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Poetry. In TEXASES, his fifth collection of poems, John Poch offers readers a kaleidoscope through which to view his home state its geography and people, its past and present. Here is a mix of forms (prose poems, formal poems, free verse) and moods (awe, critique, humor) as vast and varied as the Texas landscape.
In TEXASES, John Poch's vision of his land is as real as mesquite debris or a governor who 'jogs just down the road / with a pistol for coyotes.' At the same time, it is ethereal, entering poems visited by angels and biblical cadences and scriptural tones. Indeed, it is everywhere. Poch creates this landscape and its people with skill and beauty, in a voice that combines wisdom and humor, enlivening a book that is a joy to read. Grace Schulman
Like the 'staked plains, dry-land, long view man' he praises in one poem, John Poch knows the harsh beauty of Texas, and in this new collection he gives us a plural, abundant portrait of his beloved place. Here are prose poems, sonnets, villanelles, and all the enduring pleasures of formal verse, brought back down to earth by Poch's unflinching eye, and his hard-won knowledge of work, and people, and the past. TEXASES is a kind of psalter, full of graceful and moving love songs to the land. Patrick Phillips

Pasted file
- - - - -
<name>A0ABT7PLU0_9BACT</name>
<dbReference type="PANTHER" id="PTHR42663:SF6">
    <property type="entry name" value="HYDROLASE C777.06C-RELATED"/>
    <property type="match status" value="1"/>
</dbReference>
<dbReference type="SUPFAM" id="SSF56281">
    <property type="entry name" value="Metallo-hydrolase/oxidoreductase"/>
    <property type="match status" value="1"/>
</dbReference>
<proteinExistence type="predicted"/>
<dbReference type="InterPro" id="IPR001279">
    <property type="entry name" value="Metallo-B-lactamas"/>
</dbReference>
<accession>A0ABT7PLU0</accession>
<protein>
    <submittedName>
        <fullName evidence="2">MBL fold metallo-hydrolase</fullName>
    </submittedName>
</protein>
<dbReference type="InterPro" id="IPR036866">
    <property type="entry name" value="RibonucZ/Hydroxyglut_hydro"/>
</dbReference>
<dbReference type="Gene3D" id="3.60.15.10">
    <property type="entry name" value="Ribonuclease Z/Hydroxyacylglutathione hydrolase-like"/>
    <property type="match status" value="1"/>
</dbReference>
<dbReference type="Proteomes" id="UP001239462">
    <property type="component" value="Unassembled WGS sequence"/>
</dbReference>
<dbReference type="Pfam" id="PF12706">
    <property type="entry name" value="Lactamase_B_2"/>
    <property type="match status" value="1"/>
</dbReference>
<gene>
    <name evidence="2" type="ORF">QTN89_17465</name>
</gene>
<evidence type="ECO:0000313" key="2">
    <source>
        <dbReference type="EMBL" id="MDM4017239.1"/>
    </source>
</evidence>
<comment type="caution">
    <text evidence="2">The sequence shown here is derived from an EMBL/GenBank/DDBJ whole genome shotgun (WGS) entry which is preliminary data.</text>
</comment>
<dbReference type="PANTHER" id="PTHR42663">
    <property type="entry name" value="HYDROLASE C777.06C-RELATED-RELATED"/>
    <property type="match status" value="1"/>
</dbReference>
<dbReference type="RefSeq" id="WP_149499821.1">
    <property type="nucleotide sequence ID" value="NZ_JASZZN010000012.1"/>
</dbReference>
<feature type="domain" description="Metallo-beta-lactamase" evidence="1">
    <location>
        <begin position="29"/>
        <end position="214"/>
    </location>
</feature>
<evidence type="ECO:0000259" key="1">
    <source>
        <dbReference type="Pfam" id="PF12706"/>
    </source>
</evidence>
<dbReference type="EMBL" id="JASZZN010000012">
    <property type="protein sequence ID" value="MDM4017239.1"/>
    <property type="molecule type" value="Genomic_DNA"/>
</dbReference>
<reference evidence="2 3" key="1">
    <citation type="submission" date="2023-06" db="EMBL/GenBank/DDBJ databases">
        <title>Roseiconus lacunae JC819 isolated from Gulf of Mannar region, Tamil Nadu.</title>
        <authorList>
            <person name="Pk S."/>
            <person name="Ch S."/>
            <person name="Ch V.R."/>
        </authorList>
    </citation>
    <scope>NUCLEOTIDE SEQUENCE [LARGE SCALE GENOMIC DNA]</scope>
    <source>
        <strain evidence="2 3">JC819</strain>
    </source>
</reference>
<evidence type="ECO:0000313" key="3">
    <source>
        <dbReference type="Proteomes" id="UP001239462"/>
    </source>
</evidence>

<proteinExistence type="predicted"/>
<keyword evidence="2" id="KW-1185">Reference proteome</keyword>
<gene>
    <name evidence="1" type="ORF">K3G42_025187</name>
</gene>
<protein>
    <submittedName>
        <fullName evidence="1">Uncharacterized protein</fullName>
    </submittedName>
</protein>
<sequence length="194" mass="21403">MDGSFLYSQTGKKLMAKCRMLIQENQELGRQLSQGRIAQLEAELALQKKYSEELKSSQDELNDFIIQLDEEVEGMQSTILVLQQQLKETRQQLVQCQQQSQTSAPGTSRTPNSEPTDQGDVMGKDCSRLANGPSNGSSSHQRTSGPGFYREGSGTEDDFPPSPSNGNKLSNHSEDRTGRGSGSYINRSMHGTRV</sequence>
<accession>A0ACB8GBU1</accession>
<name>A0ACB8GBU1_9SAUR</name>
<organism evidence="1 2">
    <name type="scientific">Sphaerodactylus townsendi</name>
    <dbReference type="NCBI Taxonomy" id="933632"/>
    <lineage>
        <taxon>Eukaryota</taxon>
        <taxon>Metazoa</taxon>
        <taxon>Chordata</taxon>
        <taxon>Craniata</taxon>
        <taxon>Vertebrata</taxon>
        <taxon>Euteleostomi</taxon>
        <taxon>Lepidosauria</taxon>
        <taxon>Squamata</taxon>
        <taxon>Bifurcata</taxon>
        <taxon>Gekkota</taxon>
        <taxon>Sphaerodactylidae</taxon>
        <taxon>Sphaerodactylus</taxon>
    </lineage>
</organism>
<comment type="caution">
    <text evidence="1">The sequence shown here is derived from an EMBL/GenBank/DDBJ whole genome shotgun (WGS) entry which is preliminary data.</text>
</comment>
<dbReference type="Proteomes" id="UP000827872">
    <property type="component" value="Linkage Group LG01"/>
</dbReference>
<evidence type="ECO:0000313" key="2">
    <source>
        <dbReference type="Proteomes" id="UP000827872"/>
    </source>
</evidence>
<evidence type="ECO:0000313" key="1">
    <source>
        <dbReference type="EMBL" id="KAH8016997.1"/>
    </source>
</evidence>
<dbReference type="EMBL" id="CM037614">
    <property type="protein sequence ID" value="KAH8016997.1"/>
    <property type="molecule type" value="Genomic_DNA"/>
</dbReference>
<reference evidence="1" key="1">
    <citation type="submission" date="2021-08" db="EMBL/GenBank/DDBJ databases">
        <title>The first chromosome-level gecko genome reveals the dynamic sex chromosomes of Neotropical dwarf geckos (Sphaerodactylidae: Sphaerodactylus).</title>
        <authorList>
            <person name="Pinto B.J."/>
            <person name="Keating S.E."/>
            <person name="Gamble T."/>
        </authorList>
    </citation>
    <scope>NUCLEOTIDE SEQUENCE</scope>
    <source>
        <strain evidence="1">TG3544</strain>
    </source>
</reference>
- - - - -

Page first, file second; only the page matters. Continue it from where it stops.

Poch's work embodies a powerful range of moods that make him a companionable tour guide; his verse shines with clear-sightedness, beauty, charity, and grace. Ultimately, TEXASES showcases the work of a gifted poet whose vision is connected to the place he's made his home, a place whose past and present offers potent insights for our time and times to come. Jane Satterfield, Literary Matters